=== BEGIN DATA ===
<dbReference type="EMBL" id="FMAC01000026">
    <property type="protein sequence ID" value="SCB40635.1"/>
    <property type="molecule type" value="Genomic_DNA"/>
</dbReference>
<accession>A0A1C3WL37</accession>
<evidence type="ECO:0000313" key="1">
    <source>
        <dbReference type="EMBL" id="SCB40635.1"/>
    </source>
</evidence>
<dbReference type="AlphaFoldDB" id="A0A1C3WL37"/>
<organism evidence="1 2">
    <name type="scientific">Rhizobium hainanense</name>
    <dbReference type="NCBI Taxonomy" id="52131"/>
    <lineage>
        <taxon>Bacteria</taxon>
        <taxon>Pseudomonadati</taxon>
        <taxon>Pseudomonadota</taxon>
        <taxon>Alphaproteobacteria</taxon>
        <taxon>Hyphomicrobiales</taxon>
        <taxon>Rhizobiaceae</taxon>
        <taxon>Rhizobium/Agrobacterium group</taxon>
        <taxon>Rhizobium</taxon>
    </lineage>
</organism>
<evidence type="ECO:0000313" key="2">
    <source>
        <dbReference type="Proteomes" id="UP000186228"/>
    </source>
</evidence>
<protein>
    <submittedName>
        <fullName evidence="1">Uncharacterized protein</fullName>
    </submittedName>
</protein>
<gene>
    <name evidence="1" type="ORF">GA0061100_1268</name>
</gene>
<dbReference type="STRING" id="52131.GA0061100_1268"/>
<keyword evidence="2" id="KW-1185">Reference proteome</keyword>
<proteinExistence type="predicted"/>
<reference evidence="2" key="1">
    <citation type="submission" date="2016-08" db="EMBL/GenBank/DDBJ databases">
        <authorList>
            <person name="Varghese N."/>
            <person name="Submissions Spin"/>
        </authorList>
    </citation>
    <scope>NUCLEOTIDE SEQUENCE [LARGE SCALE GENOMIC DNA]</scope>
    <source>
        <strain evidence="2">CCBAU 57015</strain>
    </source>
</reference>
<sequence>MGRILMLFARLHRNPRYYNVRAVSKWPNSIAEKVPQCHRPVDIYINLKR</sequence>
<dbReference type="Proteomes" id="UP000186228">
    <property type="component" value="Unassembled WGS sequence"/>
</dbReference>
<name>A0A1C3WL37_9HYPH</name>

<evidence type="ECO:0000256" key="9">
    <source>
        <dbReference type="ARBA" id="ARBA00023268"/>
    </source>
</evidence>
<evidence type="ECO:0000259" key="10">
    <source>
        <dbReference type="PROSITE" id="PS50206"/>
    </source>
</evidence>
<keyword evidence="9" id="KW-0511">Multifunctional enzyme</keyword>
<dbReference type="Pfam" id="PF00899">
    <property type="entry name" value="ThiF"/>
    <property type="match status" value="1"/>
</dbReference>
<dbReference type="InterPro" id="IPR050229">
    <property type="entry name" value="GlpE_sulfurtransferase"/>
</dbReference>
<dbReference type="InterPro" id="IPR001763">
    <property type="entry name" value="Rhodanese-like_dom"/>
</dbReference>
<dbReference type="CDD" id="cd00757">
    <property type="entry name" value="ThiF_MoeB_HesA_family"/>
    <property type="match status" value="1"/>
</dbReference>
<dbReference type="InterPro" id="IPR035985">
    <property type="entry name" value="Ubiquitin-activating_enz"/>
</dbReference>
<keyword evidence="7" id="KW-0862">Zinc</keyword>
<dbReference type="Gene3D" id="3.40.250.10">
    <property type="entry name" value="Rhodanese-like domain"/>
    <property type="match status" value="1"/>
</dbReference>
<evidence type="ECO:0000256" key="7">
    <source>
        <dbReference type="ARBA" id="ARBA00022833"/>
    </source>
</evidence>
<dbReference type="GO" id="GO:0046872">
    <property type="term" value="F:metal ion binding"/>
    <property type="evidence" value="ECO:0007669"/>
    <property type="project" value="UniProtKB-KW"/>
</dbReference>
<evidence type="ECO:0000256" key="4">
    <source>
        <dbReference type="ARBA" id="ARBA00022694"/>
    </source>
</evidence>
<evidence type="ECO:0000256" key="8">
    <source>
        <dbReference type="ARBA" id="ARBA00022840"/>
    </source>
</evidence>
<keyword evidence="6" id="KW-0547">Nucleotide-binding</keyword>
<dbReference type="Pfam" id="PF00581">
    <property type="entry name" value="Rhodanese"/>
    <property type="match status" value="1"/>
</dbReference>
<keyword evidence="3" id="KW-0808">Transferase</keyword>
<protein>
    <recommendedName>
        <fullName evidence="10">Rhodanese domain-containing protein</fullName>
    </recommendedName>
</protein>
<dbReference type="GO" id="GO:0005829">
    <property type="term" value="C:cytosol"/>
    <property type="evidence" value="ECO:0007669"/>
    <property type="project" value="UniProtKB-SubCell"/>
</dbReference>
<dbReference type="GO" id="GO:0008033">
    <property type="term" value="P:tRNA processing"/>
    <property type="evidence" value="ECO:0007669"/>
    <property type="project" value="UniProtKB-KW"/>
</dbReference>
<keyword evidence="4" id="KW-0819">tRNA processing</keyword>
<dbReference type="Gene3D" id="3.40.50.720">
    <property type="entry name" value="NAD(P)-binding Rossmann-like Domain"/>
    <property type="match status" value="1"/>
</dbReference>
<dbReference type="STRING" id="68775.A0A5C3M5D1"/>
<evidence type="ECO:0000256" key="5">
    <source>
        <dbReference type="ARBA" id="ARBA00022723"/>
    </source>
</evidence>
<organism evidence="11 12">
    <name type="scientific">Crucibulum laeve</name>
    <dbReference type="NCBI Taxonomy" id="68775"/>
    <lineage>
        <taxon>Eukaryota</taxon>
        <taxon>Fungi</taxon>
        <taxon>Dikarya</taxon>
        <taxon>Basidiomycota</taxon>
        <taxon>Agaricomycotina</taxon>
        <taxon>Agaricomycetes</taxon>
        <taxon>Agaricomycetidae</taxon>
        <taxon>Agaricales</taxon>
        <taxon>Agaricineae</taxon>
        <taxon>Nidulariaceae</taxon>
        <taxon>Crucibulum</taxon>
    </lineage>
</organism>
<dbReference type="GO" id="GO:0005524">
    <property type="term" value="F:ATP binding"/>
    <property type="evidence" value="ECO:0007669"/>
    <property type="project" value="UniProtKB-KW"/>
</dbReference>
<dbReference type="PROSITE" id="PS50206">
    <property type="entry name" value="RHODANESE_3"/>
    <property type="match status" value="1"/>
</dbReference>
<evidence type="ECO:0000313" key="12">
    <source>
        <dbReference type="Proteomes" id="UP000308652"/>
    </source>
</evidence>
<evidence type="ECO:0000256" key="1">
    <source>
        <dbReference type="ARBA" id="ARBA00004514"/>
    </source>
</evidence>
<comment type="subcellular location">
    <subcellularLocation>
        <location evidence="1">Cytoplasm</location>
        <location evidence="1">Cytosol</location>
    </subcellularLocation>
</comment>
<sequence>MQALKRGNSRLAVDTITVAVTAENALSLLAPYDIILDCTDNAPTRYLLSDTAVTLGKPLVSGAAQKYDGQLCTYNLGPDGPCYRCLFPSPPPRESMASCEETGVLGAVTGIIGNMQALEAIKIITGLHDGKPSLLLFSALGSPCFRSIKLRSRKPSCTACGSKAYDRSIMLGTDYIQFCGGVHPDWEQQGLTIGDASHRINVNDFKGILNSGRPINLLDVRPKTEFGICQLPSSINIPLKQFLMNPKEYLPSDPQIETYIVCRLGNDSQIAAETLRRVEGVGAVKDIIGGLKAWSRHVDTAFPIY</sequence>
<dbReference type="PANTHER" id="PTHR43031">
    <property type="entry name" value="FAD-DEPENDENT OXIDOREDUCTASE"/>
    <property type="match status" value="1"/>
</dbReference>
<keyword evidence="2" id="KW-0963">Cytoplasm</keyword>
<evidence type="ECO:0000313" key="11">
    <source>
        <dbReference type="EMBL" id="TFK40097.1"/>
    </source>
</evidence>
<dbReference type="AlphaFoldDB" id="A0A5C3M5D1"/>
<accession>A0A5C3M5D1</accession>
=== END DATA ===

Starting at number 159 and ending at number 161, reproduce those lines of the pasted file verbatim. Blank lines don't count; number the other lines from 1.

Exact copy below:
    </lineage>
</organism>
<dbReference type="GO" id="GO:0005524">